Wednesday, October 15, 2008

Men who experience hair loss may one day benefit from the discovery of genes that create risk for baldness and stem cells that could replenish hair follicles. Researchers in England and Germany have discovered a new genetic link to male pattern baldness, while Swedish researchers are working toward stem cell treatment for hair loss.

According to Felix F. Brockschmidt, a postdoctoral fellow at the University of Bonn and one of the authors of a report on the German study published in the journal Nature Genetics, this is the second genetic connection to the type of hair loss experienced by many men and some women as they age. Brockschmidt acknowledged that the first gene known until now is on the X chromosome and that it is the most important for hair loss (alopecia). He stated, “We are sure that this new locus we found is the second most important.”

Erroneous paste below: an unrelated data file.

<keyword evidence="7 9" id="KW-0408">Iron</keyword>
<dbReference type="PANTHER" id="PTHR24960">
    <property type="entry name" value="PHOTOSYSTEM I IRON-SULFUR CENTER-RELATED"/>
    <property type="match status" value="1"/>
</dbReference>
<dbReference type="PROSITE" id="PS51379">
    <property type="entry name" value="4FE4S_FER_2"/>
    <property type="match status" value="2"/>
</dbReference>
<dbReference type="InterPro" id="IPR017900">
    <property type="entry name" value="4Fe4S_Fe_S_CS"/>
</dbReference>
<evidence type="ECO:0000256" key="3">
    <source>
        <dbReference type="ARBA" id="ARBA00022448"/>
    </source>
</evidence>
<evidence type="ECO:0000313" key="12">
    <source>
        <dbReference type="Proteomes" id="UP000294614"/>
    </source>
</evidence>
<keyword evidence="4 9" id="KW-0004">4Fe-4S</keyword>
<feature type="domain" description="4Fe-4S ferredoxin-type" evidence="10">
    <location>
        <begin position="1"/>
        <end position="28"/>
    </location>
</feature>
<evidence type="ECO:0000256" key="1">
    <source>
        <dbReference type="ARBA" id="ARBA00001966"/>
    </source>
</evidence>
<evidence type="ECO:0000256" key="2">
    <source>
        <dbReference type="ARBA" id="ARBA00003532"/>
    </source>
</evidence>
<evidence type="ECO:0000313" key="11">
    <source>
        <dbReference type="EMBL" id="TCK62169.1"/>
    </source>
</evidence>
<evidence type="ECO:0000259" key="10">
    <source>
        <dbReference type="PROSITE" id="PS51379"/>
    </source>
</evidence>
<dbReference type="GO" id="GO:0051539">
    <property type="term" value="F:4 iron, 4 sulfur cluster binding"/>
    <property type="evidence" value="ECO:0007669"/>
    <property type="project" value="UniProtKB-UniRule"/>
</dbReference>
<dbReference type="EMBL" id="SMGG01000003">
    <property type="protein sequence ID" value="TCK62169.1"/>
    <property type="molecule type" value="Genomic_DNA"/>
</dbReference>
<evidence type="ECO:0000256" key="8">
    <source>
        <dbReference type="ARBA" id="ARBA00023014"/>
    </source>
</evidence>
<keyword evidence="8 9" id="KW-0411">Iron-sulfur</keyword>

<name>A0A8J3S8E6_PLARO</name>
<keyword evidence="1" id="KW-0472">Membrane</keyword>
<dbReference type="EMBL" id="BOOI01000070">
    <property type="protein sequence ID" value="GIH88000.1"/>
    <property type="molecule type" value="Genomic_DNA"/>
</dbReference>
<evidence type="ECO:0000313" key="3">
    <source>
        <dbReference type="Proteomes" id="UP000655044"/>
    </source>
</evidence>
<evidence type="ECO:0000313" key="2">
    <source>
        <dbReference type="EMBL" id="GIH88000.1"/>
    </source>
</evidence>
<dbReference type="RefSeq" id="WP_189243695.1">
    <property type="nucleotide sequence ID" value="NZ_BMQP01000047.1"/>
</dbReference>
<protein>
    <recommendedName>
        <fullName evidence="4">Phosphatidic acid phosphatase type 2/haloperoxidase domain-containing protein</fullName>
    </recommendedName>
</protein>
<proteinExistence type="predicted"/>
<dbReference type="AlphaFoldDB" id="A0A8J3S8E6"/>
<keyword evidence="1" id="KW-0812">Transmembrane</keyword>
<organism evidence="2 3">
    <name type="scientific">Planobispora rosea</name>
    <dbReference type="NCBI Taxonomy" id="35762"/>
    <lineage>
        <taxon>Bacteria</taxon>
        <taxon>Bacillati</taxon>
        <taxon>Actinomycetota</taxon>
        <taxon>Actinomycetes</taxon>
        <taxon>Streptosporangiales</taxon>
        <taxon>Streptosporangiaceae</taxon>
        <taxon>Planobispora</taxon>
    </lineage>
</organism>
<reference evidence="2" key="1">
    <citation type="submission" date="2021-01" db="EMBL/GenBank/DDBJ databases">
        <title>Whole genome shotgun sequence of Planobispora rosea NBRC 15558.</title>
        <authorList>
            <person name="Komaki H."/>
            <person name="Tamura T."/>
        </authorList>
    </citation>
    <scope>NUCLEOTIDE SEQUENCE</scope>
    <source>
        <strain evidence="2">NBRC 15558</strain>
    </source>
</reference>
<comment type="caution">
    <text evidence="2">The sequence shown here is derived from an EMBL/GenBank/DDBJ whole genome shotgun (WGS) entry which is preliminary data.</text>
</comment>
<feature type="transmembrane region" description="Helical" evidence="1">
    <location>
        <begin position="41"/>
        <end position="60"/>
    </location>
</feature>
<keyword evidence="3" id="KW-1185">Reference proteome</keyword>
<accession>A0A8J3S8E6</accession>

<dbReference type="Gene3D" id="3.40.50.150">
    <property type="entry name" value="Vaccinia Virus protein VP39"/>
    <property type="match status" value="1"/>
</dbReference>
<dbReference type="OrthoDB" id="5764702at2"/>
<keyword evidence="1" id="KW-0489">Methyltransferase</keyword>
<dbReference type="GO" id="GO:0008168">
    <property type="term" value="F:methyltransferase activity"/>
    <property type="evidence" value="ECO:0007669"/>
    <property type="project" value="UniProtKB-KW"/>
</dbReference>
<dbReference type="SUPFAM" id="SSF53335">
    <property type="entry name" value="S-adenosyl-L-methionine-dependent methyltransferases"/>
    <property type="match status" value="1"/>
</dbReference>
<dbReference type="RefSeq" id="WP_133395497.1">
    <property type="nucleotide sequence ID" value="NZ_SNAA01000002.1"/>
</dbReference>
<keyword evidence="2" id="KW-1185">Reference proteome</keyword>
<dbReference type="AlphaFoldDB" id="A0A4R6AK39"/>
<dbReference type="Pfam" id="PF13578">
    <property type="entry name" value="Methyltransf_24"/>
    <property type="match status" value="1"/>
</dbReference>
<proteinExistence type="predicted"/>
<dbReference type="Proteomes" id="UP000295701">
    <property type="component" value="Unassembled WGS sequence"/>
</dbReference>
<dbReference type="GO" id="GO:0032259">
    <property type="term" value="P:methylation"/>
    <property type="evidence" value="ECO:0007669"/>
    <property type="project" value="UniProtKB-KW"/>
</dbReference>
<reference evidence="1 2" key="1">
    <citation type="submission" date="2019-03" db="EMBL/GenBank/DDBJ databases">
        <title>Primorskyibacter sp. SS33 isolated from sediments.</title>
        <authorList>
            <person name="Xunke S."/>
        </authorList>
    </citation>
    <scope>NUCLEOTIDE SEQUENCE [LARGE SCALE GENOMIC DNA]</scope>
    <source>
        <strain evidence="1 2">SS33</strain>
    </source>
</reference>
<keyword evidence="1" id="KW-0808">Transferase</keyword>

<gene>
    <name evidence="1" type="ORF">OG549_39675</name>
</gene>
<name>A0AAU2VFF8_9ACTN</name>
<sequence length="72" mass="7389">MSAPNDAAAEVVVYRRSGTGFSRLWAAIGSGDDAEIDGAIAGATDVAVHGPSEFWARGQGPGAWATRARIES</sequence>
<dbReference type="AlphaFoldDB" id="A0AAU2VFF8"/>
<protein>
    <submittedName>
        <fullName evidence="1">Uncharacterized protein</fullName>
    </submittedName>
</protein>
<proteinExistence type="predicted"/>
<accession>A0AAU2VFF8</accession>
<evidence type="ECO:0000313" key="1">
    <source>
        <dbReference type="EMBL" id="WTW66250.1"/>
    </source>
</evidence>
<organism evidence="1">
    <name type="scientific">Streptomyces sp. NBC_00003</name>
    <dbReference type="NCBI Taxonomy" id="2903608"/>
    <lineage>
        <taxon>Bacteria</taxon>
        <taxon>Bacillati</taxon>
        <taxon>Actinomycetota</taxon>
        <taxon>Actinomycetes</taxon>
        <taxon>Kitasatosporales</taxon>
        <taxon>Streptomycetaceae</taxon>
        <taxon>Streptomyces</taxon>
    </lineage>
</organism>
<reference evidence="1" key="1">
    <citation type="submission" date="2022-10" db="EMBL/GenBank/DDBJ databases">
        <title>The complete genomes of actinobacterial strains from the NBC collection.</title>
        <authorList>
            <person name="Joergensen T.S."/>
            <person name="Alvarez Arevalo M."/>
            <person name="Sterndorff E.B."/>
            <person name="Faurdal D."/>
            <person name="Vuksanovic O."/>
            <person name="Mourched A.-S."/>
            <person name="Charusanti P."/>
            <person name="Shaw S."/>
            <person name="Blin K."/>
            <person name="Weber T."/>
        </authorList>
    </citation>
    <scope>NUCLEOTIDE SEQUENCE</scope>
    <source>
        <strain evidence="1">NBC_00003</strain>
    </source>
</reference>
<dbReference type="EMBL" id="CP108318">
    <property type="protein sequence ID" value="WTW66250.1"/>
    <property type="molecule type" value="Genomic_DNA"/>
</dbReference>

Brockschmidt also explained that this discovery may lead to genetic testing that could identify men who are most likely to lose hair with age. “Screening for the X chromosome locus and also for this new one can possibly show the risk of male pattern baldness,” he said.

However, Brockschmidt acknowledged that the prevention of hair loss in people with these gene variants is a different situation and emphasized that preventive treatment would not be available in the near future. He said, “As soon as we know the gene and how it functions, we can do something,” but that “Right now, we have identified the locus but not the gene.”

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